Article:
Monday, May 10, 2010
The Stresses of Modern Life
In recent articles, I've reflected on the way humans treat each other in our modern era, competing for resources, attention and priority.
I turn 48 this month and even in my lifetime, I've seen major changes in the nature and quality of life. A few observations:
*When I was in college, faxes, FedEx, and email did not exist. Fast communication meant a land line phone call.
*The pace of each day was limited by the number of in person encounters you could have.
*Real estate was relatively inexpensive and houses in places like Marin County and Palo Alto could be found for $150,000.
*Debt was something to avoid.
*When I was growing up, a McDonald's meal cost a dollar and consisted of a small hamburger, 4 oz of fries, and 8 ounces of Coke with sugar, not high fructose corn syrup. It was under 500 calories.
*Doctors were respected members of the community. Lawsuits were rare.
*There was no expectation that you'd have a car, a VCR, a flat screen TV and an iPod. You spent what you could afford and accepted the fact that you lived within your means.
*No one had peanut allergies
*People took responsibility and accountability for their actions. If you chose to bathe with a toaster and died, your family would not sue for the toaster manufacturer for making an unsafe product.
*Government was a safety net for truly critical emergencies, not day to day life.
I realize that the items above are filtered through the haze of imperfect 40 year old memories.
However, I really do believe that something has happened in modern society that makes each day distinctly different from my childhood experience in the 1960's.
*Instant communication means that anyone can email the CEO and demand immediate action for their personal projects.
*Someone else is always to blame to everything that goes wrong.
*A baseline quality of life includes much more than in the past and if you cannot afford it, credit cards can provide it for you.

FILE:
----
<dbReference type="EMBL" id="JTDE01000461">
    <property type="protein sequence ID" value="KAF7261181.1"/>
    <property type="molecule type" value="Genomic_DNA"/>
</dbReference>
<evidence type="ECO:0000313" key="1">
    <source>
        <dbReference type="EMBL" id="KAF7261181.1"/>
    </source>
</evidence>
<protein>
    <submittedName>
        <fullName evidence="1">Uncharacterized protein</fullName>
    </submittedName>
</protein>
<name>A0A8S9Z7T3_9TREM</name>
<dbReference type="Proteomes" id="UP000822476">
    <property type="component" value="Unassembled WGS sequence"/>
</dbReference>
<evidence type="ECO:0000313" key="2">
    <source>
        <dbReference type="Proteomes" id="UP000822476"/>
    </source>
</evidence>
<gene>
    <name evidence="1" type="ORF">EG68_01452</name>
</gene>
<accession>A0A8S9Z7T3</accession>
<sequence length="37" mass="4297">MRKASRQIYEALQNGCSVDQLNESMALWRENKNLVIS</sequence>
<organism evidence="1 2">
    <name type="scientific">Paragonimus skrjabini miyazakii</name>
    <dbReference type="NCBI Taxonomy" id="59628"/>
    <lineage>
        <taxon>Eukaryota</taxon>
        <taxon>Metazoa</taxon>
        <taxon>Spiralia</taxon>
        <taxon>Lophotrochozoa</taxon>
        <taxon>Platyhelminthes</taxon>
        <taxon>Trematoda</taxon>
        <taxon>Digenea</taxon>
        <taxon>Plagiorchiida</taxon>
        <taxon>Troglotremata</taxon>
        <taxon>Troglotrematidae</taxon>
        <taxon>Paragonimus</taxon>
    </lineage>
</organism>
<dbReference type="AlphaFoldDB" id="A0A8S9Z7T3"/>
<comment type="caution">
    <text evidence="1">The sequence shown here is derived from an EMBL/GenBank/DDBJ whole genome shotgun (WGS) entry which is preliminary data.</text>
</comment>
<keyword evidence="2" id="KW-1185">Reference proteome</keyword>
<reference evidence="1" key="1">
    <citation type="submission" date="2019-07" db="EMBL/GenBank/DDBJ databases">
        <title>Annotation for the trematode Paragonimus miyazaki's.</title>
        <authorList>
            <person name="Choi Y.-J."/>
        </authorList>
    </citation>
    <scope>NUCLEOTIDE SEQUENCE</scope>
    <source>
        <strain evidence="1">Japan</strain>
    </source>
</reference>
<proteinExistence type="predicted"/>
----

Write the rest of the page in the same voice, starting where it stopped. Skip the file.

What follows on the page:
*Stress is a badge of courage.
*Information overload is the accepted norm.
When I was an undergraduate at Stanford, Herb Caen wrote many columns about the changes that took place in the 20th century that reduced the quality of life from his perspective... food, culture, and human interaction.
I hope that at some point, modern society stops and reflects about the nature of our day to day lives and realizes that we need to rethink our priorities i.e.
*Replace reality TV with a good book
*Treat your fellow humans with humility and respect
*Stop the real time communication with everyone you know
*Treat meals as an experience not as refueling
*Understand that this is the only life we have and we should savor it, not be stressed by it
After a recent particularly difficult day, I asked my wife if Ted Kaczynski's Montana Cabin was still available. Of course, as I age access to medical care will be important and cabin life would be a bit challenging, but the concept of wilderness life without an internet connection is intriguing!
No matter how challenging the stresses of modern life, as long as I remember that for everything there is a process, there will always be a path forward.
Posted by John Halamka at 3:00 AM